Review: Hyperlite Mountain Gear Mid-1 Ultralight Solo Tent

Ultralight Solo Backpacking Tent
Hyperlite Mountain Gear Mid-1
$599, 16.8 oz./476.3g

After crossing Texas Pass, at around 11,460 feet, a friend and I descended into the incomparable Cirque of the Towers in Wyoming’s Wind River Range, reaching the shore of Lonesome Lake—where the sky suddenly darkened, soon followed by thunder and lightning. We hustled to pitch the Hyperlite Mountain Gear Mid-1 as a temporary shelter and both dove inside just as the full force of that thunderstorm walloped us with pounding wind and rain, even spawning a new, little stream that flowed under one end of the tent. But we stayed warm and dry inside it while waiting 30 minutes or more for the storm to pass. And that’s just one tale of the weather the Mid-1 endured, demonstrating its value as one of the very best ultralight solo backpacking tents available today.

I swapped this with another solo tent with two different friends for three nights in the Wind River Range in mid-August and six nights in Glacier National Park in September, with lows from the upper 30s to around 50° F (3-8° C) and strong wind every night in the Winds, with gusts exceeding 40 mph/64 kph and perhaps 50 mph/80 kph, plus hard, wind-driven rain for hours on our last night in the Winds and light rain one morning in Glacier. And the Mid-1 stood up solidly in all of those conditions. I also slept in it for two nights while backpacking the 22-mile/35.4-kilometer Boulder Mail Trail-Death Hollow Loop in the Grand Staircase-Escalante National Monument in early October, with clear nights in the high 40s.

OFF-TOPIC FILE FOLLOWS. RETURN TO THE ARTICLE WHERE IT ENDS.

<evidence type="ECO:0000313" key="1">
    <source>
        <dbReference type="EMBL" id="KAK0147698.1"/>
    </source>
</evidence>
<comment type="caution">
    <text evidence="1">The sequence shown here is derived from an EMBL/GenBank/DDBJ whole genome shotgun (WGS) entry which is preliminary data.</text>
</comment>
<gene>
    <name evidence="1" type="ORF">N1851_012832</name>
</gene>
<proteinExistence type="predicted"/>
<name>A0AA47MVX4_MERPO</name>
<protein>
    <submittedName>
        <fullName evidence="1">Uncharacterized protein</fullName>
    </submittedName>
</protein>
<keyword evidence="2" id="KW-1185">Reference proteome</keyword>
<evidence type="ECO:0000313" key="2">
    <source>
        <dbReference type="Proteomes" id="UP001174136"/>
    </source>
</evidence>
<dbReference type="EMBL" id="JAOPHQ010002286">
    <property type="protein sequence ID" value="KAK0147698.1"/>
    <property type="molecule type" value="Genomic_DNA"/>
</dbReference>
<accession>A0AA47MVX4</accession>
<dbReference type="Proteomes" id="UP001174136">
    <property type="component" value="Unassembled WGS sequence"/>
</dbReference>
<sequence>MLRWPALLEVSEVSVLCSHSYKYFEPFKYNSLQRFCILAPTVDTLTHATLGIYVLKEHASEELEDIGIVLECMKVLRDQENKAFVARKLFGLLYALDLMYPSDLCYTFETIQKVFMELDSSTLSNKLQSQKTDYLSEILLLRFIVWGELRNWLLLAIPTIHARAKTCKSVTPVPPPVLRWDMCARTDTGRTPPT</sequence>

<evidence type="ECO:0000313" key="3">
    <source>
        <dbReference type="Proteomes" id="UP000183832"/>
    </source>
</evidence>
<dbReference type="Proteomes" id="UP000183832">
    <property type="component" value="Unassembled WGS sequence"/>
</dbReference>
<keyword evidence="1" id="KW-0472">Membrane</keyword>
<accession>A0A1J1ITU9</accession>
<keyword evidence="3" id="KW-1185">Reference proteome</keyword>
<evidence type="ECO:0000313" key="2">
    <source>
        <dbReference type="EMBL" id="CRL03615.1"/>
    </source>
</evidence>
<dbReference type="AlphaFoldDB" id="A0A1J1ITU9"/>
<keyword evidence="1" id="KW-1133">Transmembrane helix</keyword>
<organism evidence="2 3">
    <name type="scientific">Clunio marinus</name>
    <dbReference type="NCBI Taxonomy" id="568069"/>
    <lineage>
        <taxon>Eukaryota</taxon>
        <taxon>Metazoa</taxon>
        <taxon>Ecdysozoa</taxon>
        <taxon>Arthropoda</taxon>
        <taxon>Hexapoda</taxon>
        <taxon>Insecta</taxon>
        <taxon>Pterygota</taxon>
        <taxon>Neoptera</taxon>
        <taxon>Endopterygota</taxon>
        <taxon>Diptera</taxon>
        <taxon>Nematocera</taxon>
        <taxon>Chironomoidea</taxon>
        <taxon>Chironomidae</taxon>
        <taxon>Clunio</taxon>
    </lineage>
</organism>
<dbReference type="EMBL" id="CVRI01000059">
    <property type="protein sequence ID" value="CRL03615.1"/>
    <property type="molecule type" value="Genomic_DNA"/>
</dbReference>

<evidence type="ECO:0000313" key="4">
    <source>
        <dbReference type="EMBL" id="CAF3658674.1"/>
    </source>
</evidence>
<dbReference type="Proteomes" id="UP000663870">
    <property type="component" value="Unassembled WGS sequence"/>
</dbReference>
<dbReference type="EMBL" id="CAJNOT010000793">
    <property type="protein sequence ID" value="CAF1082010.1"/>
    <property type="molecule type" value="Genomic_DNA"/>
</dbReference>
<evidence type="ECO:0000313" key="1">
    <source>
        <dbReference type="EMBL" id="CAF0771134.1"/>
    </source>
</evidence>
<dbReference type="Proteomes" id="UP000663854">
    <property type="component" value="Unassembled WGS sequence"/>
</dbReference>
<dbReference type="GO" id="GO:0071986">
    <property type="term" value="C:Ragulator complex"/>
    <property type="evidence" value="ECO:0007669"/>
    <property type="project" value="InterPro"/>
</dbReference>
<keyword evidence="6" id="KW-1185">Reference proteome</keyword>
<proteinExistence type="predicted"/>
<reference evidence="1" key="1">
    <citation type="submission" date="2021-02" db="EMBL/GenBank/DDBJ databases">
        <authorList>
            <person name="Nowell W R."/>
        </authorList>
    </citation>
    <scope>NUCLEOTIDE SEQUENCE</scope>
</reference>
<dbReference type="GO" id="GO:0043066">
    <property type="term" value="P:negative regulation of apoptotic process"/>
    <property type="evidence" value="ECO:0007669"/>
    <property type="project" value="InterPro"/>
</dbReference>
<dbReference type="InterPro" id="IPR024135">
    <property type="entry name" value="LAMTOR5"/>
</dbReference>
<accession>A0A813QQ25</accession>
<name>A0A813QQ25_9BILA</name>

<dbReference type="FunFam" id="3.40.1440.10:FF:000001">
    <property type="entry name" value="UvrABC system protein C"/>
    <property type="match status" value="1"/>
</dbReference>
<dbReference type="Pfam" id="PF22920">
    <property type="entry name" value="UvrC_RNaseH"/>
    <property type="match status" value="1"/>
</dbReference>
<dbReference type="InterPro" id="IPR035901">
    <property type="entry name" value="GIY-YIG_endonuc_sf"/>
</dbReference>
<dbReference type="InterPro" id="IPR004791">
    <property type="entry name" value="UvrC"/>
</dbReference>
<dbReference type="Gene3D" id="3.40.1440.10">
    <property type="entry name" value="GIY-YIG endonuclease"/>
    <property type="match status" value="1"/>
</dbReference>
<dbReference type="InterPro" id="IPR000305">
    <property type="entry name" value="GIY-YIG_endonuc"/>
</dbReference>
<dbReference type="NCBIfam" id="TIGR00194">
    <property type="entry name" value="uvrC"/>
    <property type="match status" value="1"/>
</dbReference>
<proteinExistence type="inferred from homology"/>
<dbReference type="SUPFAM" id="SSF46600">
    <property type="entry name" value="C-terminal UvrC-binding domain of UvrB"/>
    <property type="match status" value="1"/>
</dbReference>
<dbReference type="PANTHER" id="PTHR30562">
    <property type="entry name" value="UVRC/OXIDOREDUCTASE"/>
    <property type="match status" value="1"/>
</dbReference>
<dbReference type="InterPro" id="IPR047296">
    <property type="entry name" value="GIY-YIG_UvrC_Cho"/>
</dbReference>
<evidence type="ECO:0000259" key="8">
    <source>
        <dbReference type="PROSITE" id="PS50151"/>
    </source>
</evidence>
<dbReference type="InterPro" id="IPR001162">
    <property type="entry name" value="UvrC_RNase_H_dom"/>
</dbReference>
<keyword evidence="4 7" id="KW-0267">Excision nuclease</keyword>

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The Hyperlite Mountain Gear Mid-1 interior with the vestibule open.

First of all, at 16.8 ounces/476.3 grams (for the tent only, not including stakes, guylines, stuff sack, etc., and certainly not the trekking pole weight), the Mid-1 certainly ranks among the very lightest ultralight solo backpacking tents—as well as one of the roomiest. And when pitched properly, as evidenced by its performance in severe conditions in the Winds, it is about as sturdy a shelter as you’ll find, suitable for virtually any three-season backpacking trip.